The third tetrad is about the citta itself. When the feelings of rapture & happiness are calmed away, what is left is the citta, which includes some possibly underlying defilements that have previously arisen in relation to or conditioned by the rapture & happiness.

Refer to Mindfulness With Breathing: Unveiling the secrets of life: A Manual for Serious Beginners by Buddhadāsa Bhikkhu

0

You'll want to look at Goddard's translations of mind essence. It's a essential read. A verbal chanted mantra that describes breath counting is essentially what I believe is intended from this text. It's not a short term task nor is it absolution. But it's not something you need read a text and grasp. He's telling you to breathe. Not think but breathe. Breath counting it's essential to a strong beginners form of meditation. You should be alert but an alert mind wanders. Like when your in bed and you think of a chore. You should be asleep. In this case it's the opposite. You should pay attention to your breath but not sacrifice mental efforts. After you master it one way. You flip it. The way I express it matches under the 3 pillars of Zen. Half breathe to ten and recount. After you do this 20 minutes a day without fail which takes weeks to months. You count both in and out. Then you go to the next step. The whole point is the brain would rather do anything other than upload into the ground below your feet and sit calmly. My roshi would have me sit on something uncomfortable so I would pay attention. If you're washing with your breath you're healing from your abuse as long as you put it down while meditating. You actually have a bigger problem then you understanding of this I'd recommend you focus on. If I point to the moon and say: "Look! The moon!" as I'm standing in front of you. Don't look at my fingers that's not the point. You really need the moon. Not me pointing at it. Self help books will point at others pointing points but it's not unlike the language gaps from transition or the point of generational meaning. Or generally speaking....your trying to learn how to breathe even though as a baby you knew how to breathe. That's not the point. Pay attention to it and don't think too much

-1

Gil Fronsdal explains the difference between mental fabrications/processes (Tetrad II) and the mind (Tetrad III) by describing Tetrad II a bit differently:

  1. Pay attention to the enjoyment or rapture;

  2. As time passes pay attention to the more refined pleasure that appears;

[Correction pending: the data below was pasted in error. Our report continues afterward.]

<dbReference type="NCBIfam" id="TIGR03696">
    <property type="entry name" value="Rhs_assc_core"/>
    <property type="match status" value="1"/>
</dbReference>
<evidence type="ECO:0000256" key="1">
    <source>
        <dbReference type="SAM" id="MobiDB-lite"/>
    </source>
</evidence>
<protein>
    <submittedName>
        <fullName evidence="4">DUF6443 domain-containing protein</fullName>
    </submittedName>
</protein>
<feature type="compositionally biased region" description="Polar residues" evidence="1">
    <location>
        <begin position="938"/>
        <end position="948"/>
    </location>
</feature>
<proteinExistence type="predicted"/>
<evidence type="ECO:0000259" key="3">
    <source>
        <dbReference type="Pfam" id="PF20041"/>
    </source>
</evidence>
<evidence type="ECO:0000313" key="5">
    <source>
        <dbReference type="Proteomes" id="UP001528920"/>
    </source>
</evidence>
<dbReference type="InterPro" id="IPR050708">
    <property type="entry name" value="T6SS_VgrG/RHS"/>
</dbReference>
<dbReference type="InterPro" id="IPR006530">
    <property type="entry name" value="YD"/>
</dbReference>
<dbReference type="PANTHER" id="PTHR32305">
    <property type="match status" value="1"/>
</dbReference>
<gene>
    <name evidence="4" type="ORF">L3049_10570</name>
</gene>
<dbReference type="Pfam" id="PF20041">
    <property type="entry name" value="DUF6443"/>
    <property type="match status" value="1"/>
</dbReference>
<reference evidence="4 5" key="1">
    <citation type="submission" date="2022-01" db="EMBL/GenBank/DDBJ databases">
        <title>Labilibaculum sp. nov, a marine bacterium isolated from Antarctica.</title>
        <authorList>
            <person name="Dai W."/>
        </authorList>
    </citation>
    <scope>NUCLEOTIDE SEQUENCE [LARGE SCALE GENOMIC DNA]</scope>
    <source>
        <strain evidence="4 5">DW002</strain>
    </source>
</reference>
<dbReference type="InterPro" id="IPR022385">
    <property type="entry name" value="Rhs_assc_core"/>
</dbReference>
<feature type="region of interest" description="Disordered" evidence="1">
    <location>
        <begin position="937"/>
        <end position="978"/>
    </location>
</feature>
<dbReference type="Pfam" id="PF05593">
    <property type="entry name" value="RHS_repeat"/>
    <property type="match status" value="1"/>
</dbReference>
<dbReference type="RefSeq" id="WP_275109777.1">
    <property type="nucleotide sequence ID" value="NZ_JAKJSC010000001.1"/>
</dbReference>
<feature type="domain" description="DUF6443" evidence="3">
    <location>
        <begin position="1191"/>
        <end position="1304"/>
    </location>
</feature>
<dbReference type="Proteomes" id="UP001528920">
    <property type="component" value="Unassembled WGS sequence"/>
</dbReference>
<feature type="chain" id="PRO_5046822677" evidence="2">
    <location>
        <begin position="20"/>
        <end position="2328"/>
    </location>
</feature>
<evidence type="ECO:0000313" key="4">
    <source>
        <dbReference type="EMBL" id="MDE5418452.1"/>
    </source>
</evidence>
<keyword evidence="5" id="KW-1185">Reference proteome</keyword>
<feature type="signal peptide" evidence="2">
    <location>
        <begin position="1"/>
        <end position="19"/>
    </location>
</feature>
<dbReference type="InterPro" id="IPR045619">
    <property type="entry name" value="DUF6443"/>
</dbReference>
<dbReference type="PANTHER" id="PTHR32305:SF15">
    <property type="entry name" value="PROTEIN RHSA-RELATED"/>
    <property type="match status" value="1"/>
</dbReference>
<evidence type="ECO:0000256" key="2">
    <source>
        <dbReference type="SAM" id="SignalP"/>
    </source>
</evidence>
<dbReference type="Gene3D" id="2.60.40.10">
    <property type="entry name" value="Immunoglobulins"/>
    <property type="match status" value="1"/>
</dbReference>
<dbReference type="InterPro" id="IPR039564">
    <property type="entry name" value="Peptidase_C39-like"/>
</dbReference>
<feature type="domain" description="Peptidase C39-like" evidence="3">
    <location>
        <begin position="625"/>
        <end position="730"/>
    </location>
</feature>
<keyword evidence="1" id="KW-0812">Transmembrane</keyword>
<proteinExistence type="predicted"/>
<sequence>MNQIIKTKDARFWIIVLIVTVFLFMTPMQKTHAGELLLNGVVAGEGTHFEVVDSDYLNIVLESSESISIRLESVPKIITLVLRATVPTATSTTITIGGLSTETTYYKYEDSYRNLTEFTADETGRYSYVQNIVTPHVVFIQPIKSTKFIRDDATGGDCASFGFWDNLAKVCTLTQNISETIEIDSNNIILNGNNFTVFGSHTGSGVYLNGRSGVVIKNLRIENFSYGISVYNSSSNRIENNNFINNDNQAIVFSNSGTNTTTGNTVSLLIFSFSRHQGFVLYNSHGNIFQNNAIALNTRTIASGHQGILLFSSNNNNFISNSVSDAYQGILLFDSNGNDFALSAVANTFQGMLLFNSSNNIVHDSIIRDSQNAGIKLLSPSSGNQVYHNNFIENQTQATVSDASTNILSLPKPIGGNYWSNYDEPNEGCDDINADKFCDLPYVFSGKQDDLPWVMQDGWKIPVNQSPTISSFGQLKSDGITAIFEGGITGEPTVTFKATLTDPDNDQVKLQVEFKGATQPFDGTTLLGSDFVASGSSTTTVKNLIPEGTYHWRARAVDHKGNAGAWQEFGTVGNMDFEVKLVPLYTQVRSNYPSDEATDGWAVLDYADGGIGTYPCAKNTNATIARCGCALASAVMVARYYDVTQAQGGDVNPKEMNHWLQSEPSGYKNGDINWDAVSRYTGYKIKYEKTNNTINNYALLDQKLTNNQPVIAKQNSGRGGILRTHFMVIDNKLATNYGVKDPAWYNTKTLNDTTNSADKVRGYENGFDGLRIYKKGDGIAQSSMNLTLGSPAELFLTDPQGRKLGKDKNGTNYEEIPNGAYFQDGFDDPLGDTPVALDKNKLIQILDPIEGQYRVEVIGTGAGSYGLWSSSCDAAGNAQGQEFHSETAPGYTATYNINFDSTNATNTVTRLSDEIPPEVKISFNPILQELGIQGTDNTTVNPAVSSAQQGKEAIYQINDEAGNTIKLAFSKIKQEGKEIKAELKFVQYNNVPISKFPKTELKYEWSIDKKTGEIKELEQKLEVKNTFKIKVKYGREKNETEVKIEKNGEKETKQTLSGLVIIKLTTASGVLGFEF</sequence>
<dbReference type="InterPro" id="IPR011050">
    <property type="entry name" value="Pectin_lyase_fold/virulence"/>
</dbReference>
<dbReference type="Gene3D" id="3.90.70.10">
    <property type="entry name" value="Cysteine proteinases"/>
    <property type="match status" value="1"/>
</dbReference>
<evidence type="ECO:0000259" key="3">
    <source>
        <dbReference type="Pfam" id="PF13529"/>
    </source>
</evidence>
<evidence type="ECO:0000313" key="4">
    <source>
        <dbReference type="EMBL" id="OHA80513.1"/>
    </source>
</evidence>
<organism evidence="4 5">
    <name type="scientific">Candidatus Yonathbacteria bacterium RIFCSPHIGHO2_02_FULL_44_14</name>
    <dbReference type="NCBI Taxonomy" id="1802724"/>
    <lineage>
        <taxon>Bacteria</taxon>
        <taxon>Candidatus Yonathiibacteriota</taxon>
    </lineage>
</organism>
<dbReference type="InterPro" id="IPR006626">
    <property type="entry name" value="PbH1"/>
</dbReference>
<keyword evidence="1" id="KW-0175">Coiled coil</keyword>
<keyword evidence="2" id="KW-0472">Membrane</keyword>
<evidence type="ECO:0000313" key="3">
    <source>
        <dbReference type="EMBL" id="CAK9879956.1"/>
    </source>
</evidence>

3. Experience or be sensitive to our tight thinking;

  4. Relax the strained thinking that interrupts the meditation.

and Tetrad III

  1. As your strained thinking starts subsiding, notice the quality of the mind.

  2. Gladden the mind if the state of mind is down.

  3. Steady the mind if it is too excited.

  4. Release the deep preoccupations of the mind by looking at the drawbacks of the stress. Notice how small our problems are compared to the hugeness of the universe and time. Be creative and use what contemplation works with trial and error. Just like in the sutta, we must put aside greed and distress in reference to the world. The outside world that the preoccupations are aimed at.

-1

Tai Sheridan in 'Buddha in Blue Jeans' seems to warning against mental fabrications in the practice of Buddhist Meditation in this short section from his book:

'Sit anywhere and be quiet:

on a couch, a bed, a bench, inside, outside,

leaning against a tree, by a lake, at the ocean,

in a garden, on an airplane, in your office chair,

on the floor, in your car.

Meditation cushions are okay too.

Sit at any time: morning, night,

one minute, three years.

Wear what you've got on.

Loosen your waist so that

your belly can move with your breath.

Sit as relaxed as possible.

Relax your muscles

when starting and during sitting.

Sit with your back straight but not stiff.

Keep your head upright with your ears level.

Respect all medical conditions.

Only take a posture you can.

All postures are okay.

Do what you can do.

Keep your eyes slightly opened and out of focus.

Closing them will make you sleepy and sometimes busy.

Opening them wide will keep you busy.

Breathe naturally through your nose.

Enjoy breathing.

Feel your breath.

Watch your breath.

Become your breath.

Be like a cat purring.

Follow your breath like ocean waves

coming in and out.

When you get distracted,

come back to the simplest

and most basic experience

of being alive,

your breathing.

That's it.

No belief.

No program.

No dogma.

You do not have to be Buddhist.

You can be of any faith, religion,

race, nationality, gender,

relationship status, or capacity.

Just sit quietly,

connect with your breath,

and pay attention

to what happens.

You will learn things.

Do it when you want.

You decide how much is enough for you.

If you do it daily, it will get into your bones.

Please enjoy sitting quietly!

The only way to learn sitting quietly is to do it.'